18.The Committee notes that the judge responsible for sentence enforcement is also responsible for monitoring the situation of prisoners in France but that no visit was possible during the summer of 2015. Furthermore, the Committee notes that requests for transfer to France are admitted only in the case of prisoners serving long sentences and that, most of the time, it is the detainees themselves who seek to expedite their transfer to France in order to be closer to their families. Lastly, the Committee notes that, notwithstanding the very small number of detainees concerned, discussions between the Monegasque courts and the French authorities held with a view to reaching an agreement on more effective monitoring of detention conditions led to the principle of an exchange of administrative letters between the French Ministry of Justice and the Director of Judicial Services to enable such monitoring. However, the Committee remains concerned that the requirement of obtaining the express consent of a person convicted in Monaco to his or her transfer to France is still not formally enshrined in law. The Committee is also concerned about the fact that conditions of detention in France, in particular with regard to the prison in Nice, where there is significant overcrowding, as reported by the European Committee for the Prevention of Torture and Inhuman or Degrading Treatment or Punishment (CPT/inf (2013) 39), could cause harm to individuals convicted in Monaco and transferred to France (art. 11).
19. The State party should take urgent measures to:
(a) Ensure that Monegasque enforcement judges may conduct follow-up visits of prisoners serving their sentences in France and submit the reports on these visits to the Committee;
(b) Formally establish by law the need to obtain the explicit consent of a person convicted in Monaco to his or her transfer to France, in accordance with the Committee ’ s previous recommendations (CAT/C/MCO/CO/4-5, para. 10);
(c) Implement the procedure for the exchange of administrative letters between the French Ministry of Justice and the Monegasque Director of Judicial Services.
Redress for victims of torture
20.The Committee notes that Act No. 1.382 of 20 July 2011 on the prevention and punishment of specific forms of violence does not include specific provisions on redress and compensation for victims of torture or ill-treatment, including in the event of the death of the victim as a result of an act of torture, but that it does allow certain associations to bring criminal indemnification proceedings on behalf of victims. Despite the fact that the common redress scheme applies to victims of torture, the Committee remains concerned about the fact that victims do not have access to a specific mechanism of redress, including such forms of reparation as rehabilitation, satisfaction and non-repetition (art. 14).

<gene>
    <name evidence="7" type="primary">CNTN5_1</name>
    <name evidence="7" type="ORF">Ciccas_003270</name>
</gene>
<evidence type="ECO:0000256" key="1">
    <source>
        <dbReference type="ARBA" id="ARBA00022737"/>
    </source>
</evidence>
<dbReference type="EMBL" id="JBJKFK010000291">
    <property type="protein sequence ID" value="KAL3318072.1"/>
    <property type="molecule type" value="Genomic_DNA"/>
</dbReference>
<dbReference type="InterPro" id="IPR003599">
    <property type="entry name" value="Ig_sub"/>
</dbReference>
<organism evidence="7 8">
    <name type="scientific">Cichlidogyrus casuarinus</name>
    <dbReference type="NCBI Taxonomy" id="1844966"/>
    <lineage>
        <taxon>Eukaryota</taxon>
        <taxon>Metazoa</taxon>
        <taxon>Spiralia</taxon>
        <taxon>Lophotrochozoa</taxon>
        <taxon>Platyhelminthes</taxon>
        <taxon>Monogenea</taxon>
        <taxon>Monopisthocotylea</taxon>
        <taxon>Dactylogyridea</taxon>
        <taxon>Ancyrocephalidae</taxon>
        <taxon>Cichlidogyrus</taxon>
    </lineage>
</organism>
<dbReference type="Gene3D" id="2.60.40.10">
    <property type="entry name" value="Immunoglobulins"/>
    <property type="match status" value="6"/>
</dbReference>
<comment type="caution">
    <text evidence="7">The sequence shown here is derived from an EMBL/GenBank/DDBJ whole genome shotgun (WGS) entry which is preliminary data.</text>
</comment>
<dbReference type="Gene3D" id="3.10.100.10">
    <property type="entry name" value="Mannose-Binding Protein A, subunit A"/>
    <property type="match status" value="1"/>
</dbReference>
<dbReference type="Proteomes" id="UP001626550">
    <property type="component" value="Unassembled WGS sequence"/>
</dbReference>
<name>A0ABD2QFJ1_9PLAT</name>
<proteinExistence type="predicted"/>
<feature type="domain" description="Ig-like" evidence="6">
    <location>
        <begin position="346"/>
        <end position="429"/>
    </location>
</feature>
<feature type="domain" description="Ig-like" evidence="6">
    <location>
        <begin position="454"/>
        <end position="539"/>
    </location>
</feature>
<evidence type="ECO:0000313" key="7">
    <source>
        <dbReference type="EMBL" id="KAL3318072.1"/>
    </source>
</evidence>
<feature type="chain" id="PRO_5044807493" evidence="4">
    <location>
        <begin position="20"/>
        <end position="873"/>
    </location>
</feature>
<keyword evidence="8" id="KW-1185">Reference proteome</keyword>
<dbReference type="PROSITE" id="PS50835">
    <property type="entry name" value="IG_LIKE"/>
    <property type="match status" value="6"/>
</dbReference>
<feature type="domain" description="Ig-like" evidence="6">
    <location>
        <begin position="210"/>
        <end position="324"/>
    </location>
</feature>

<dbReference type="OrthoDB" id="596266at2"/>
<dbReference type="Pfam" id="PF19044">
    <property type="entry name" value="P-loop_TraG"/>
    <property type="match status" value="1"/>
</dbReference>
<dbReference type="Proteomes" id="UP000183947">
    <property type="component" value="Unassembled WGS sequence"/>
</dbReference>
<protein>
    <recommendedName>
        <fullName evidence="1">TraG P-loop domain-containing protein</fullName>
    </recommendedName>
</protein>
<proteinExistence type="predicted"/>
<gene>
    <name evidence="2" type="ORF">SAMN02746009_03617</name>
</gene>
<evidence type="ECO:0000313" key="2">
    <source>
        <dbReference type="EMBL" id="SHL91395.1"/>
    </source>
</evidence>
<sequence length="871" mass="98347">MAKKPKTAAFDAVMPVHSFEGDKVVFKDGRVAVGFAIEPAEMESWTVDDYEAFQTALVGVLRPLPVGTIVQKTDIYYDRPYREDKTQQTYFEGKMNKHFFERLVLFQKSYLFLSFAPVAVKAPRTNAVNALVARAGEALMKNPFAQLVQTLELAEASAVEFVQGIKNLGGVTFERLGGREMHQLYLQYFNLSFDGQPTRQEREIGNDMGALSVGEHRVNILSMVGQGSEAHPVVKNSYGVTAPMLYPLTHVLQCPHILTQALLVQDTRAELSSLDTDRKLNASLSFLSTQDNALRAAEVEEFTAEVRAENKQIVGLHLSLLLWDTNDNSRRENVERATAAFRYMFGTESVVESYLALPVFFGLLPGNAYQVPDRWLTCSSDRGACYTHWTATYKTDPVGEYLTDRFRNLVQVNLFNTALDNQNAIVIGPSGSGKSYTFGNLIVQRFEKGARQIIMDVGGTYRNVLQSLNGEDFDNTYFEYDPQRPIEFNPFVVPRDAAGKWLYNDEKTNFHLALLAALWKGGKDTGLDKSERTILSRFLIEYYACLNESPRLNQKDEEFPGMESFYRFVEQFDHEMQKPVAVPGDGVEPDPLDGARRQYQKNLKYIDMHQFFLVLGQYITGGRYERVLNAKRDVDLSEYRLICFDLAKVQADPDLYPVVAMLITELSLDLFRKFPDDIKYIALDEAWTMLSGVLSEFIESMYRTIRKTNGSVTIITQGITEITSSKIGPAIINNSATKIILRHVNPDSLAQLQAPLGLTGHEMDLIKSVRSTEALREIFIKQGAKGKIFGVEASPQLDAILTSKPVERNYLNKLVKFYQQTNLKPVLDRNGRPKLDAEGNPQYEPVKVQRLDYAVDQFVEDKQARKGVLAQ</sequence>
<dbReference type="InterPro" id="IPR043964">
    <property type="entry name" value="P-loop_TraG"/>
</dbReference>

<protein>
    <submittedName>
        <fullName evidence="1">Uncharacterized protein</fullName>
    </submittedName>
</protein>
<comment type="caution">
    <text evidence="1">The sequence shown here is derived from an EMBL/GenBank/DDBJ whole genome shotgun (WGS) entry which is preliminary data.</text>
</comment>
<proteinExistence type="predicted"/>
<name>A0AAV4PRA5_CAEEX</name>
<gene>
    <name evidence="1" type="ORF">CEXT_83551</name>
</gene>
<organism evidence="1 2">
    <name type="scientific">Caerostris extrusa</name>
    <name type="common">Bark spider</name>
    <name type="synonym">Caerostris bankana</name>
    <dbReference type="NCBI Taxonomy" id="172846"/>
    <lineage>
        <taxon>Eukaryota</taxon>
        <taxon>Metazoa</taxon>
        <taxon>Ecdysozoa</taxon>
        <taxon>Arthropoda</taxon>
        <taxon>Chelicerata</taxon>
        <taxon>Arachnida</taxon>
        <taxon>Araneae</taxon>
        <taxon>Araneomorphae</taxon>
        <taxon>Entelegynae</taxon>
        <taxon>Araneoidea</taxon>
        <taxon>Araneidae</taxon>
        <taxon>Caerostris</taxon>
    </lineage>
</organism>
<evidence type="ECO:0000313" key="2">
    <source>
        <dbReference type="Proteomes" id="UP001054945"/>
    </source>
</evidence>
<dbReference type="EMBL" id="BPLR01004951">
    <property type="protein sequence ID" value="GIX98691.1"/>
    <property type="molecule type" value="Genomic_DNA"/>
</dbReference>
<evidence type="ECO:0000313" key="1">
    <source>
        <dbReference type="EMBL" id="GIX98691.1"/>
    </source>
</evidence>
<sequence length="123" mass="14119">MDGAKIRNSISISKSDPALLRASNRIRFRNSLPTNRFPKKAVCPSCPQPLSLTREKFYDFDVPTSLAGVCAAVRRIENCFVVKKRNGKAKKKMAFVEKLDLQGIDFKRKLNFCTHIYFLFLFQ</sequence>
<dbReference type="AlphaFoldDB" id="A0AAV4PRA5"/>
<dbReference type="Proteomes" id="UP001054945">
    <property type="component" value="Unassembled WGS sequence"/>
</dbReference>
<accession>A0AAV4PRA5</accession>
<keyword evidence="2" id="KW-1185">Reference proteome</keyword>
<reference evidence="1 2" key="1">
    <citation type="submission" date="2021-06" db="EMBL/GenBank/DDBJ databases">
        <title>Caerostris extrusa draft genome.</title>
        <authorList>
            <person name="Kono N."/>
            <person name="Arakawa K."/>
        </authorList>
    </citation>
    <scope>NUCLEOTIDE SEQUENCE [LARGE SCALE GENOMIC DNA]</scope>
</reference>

21. The Committee reiterates its previous recommendations (CAT/C/MCO/CO/4-5, para. 12) and requests the State party to adopt specific provisions on redress and compensation for victims of torture or ill-treatment. The Committee draws the attention of the State party to its general comment No. 3 (2012) on implementation of article 14 by States parties, which explains the content and scope of the obligations of States parties to provide full redress to victims of torture.
22.While noting with satisfaction that human rights officers have held conferences for officials and judicial personnel of Monaco, the Committee regrets that no direct reference was made to the Convention or to the prohibition of torture in the training courses given to judges, law enforcement officials and other professionals (art. 10).
23. The State party should continue to develop training programmes and strengthen existing ones to ensure that all officials, including judges, law enforcement officials and other professionals, are familiar with the Convention. The Committee reiterates its previous recommendations (CAT/C/MCO/CO/4-5, para. 13) and requests the State party to provide specific training to those persons, including health-care professionals, who are in contact with prisoners and asylum seekers, on how to identify signs of torture and ill-treatment. This should include an introduction to the use of the Manual on the Effective Investigation and Documentation of Torture and Other Cruel, Inhuman or Degrading Treatment or Punishment (the Istanbul Protocol).
24. The Committee requests the State party to provide, by 7 December 2017, information on follow-up to the Committee ’ s recommendations set out in paragraphs 13 and 19. In the same context, the State party is invited to inform the Committee about its plans for implementing, within the coming reporting period, some or all of the remaining recommendations in the concluding observations.
25.The Committee invites the State party to consider ratifying the core human rights treaties to which it is not yet party.
26.The State party is encouraged to disseminate widely the report it submitted to the Committee and the Committee’s concluding observations and recommendations, through official websites, the media and non-governmental organizations.
27.The State party is invited to submit its next report, which will be the seventh periodic report, by 7 December 2020. For that purpose, and in view of the fact that the State party has agreed to report to the Committee under the simplified reporting procedure, the Committee will, in due course, transmit to the State party a list of issues prior to reporting. The State party’s replies to that list of issues will constitute its seventh periodic report under article 19 of the Convention.